It has been almost two years since March 13, 2020. Almost two years of not seeing loved ones, wearing masks, quarantining, testing, vaccinating, mandating and sanitizing. Almost two years and it’s difficult to think of a time when the COVID-19 pandemic will not be involved in every aspect of our lives. After these two years, many wonder when there will be a time their efforts to protect themselves and their community from this disease will lessen.
As COVID cases decrease nationwide, some states — most notably, the state of California — have begun to consider COVID-19 as endemic. Shifting to endemicity does not, as we might hope, entail removing all coronavirus restrictions and returning back to our pre-pandemic lives. Instead, it means reorienting our minds, our resources and our public health policy towards approaching COVID-19 as a long-term issue.
A pandemic, which is what we have referred to COVID-19 as for roughly the last two years, is a rapidly and unpredictably spreading disease that infects a wide and diverse range of people. COVID-19 has infected every continent, illustrating its reach and labeling it a pandemic. An endemic disease, which is what many states are beginning to consider COVID-19, is one whose spread is predictable and consistent and whose reach is limited to a certain area. While a disease becoming endemic does not mean that all infection and death ceases, it does mean shifting toward treating it as a consistent issue to mitigate, and not an imminent threat to mobilize against.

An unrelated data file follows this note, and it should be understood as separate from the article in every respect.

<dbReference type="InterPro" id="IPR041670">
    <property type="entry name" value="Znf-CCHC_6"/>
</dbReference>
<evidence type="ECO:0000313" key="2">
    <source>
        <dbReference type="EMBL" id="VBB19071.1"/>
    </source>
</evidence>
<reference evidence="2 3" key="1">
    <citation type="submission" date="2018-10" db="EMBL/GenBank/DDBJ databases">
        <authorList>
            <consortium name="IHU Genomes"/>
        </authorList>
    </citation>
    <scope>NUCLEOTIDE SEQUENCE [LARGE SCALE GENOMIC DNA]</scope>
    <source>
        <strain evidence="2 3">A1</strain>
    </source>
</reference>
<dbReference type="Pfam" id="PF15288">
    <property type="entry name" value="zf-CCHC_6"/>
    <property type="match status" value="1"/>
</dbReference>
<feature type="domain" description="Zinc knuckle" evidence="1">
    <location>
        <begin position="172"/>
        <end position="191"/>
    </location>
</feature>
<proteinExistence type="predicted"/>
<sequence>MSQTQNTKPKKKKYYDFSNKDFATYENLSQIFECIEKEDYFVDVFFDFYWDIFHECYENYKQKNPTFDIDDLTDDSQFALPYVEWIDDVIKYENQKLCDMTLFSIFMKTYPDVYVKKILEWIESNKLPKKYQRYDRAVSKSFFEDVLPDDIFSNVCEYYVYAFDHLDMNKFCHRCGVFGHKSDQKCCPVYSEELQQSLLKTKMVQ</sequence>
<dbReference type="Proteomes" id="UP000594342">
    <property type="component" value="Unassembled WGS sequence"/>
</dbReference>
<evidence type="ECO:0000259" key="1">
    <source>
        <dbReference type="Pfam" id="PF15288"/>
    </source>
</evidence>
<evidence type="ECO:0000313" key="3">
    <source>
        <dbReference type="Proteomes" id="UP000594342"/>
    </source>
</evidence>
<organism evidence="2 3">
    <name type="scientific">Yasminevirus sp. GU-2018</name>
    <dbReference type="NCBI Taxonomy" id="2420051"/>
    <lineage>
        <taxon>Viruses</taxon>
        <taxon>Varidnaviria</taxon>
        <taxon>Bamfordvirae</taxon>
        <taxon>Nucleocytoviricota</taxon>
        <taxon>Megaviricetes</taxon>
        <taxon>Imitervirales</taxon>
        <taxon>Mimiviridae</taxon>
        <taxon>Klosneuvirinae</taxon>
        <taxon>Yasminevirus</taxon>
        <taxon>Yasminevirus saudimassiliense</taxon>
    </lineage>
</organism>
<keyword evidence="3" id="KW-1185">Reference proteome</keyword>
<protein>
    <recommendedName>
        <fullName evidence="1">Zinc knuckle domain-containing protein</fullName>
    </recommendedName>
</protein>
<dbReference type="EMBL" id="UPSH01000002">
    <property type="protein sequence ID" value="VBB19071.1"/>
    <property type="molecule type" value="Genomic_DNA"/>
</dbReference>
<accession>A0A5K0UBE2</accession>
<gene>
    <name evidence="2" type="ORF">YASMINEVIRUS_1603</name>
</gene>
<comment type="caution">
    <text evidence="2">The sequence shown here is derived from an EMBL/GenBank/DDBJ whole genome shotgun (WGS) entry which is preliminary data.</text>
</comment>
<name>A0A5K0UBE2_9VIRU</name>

As we come to terms with COVID-19’s long-lasting effects, it is vital that the federal government provide at-home test kits, KN95 masks and over-the-counter medications to reduce the severity of the disease for those who still become infected. The pandemic exposed how grossly underprepared the United States was for combating a widespread disease outbreak, to the point where even Robert Redfield, then-Centers for Disease Control and Prevention director, acknowledged it all the way back in August 2020. Masks and tests were scarce, and the vaccine distribution was insufficient to prevent the further spread of the disease and the emergence of new variants. If new variants pop up, we should be adequately prepared to quickly equip ourselves with the necessary preventative measures.